More soldiers arrested over assault on Keith Noyahr

His abduction followed a series of threats issued against him, and, according to Keith’s close associates, seemingly because of his regular contributions to The Nation’s weekly defence column published under the nom-de-plume Senpathi. The soldiers were arrested by a special investigations team of the Criminal Investigations Department (CID).The the Army Major and two soldiers arrested yesterday were produced before the Mount Lavinia Magistrate and remanded till February 23.The soldiers were arrested following investigations conducted based on a statement given by Noyahr, who is overseas. More soldiers have been arrested over the abduction and assault on former journalist Keith Noyahr.The police said that two soldiers were arrested today after being interrogated last night. Noyahr was abducted in May 2008 and was severely assaulted before being set free.The former Associate Editor of The Nation newspaper fled the country with his family following the incident fearing for his life. Yesterday an Army Major and two soldiers were arrested over the abduction. They were produced before a Magistrate and remanded till March 3. Noyahr had failed to return home after leaving his office the day he was abducted. His wife alerted police and media when she found the journalist’s car abandoned at their front gate with the engine running. He was found hours later near his home, barely able to walk.The abduction in 2008 came shortly after Sri Lanka’s bid to be elected to the UN Human Rights Council in Geneva failed. (Colombo Gazette) read more

Danny Alexander announces winners of £11m low emission vehicle technology competition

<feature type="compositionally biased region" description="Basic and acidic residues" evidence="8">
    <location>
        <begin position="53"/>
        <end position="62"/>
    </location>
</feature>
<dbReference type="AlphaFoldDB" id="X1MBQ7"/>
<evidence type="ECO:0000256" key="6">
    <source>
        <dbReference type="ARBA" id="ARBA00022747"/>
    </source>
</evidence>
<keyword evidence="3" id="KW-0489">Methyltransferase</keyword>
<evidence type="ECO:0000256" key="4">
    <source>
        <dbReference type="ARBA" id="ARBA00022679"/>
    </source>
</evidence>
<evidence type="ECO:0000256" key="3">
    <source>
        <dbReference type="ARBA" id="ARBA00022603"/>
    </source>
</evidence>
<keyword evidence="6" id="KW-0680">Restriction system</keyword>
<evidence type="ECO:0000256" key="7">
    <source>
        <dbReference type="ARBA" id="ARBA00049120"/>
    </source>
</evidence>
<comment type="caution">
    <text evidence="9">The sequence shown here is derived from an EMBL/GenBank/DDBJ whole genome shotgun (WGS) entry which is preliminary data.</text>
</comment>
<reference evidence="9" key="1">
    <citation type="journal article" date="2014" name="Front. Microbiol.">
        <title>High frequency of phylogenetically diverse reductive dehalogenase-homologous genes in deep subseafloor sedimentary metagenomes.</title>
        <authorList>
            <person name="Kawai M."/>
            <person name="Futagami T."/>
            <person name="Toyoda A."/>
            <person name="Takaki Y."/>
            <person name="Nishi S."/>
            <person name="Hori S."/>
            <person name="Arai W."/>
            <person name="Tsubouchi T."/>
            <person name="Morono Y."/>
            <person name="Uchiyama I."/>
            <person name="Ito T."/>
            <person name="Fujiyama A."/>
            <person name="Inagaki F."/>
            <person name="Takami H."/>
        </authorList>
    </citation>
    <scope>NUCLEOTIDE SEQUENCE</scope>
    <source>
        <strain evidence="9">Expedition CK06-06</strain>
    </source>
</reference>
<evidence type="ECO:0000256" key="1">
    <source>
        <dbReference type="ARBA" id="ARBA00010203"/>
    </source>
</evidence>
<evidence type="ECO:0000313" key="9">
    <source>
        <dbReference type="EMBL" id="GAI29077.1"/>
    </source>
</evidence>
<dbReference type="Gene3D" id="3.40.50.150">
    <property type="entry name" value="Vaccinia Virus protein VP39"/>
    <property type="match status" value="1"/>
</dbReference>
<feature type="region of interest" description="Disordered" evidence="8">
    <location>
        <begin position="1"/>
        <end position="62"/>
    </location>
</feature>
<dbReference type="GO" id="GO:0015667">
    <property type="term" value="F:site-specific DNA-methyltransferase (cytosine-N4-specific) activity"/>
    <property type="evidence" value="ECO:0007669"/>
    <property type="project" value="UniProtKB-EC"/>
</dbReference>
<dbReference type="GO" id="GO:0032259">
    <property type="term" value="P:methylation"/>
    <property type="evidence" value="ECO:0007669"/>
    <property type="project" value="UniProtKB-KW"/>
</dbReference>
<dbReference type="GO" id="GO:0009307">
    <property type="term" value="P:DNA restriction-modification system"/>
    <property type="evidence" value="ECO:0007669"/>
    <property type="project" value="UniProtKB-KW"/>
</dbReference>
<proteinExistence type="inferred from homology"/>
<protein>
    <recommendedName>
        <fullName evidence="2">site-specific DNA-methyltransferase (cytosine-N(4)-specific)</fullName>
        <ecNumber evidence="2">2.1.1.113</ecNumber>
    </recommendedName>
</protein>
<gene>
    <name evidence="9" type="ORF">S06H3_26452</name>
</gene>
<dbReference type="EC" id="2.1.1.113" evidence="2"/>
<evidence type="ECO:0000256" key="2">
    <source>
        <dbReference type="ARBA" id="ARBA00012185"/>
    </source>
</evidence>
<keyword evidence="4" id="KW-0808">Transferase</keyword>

Chief Secretary to the Treasury, Danny Alexander, has announced that the Technology Strategy Board has awarded £11 million to five UK automotive manufacturers to fund ground-breaking low emission vehicle technology projects to reduce emissions.Ariel, Dearman Engine, Jaguar Land Rover, Lotus Cars and Torotrak Development will all lead projects that were successful in winning funding from the Building an automotive supply chain of the future competition. Each low emission vehicle technology project has been awarded between £1.9 and £2.7 million towards its proposed costs. The total proposed cost  for all five projects is estimated £19 million, meaning TSB funding will cover almost 60% of the development costs.Each project demonstrates an innovative, business-led idea, which shows a strong potential for industrialisation, strengthening the UK’s low emission vehicle technology supply chain. Somerset-based Ariel, which currently produces the Atom sports car, will partner with four technology companies to develop an ultra-high performance production car with zero or low emissions.Meanwhile, Jaguar Land Rover will use the funding towards developing its Vehicle Integrated Powertrain Energy Recovery system in conjunction with Ford, the University of Nottingham and European Thermodynamics. Lotus Cars will also work to mature its race-proven integrated flywheel KERS system for use in its Evora road car.Iain Gray, Chief Executive of the Technology Strategy Board said, “We want to ensure that the UK is a global leader in low carbon transport technology, by bringing businesses together to work on ground-breaking projects to reduce emissions. These developments will enable us to embed innovation further into the UK automotive sector, giving us a competitive edge in this industry.”The Building an automotive supply chain of the future competition is the tenth of its kind under the Low Carbon Vehicles Innovation Platform’s integrated delivery platform (IDP).The IDP has secured funding from the Technology Strategy Board, the Office for Low Emission Vehicles (OLEV), the Engineering and Physical Sciences Research Council (EPSRC), the Department for Business, Innovation and Skills (BIS), regional bodies and devolved administrations.Click through for more information on the winners of the Building an automotive supply chain of the future competition.Click to share on Facebook (Opens in new window)Click to share on Twitter (Opens in new window) read more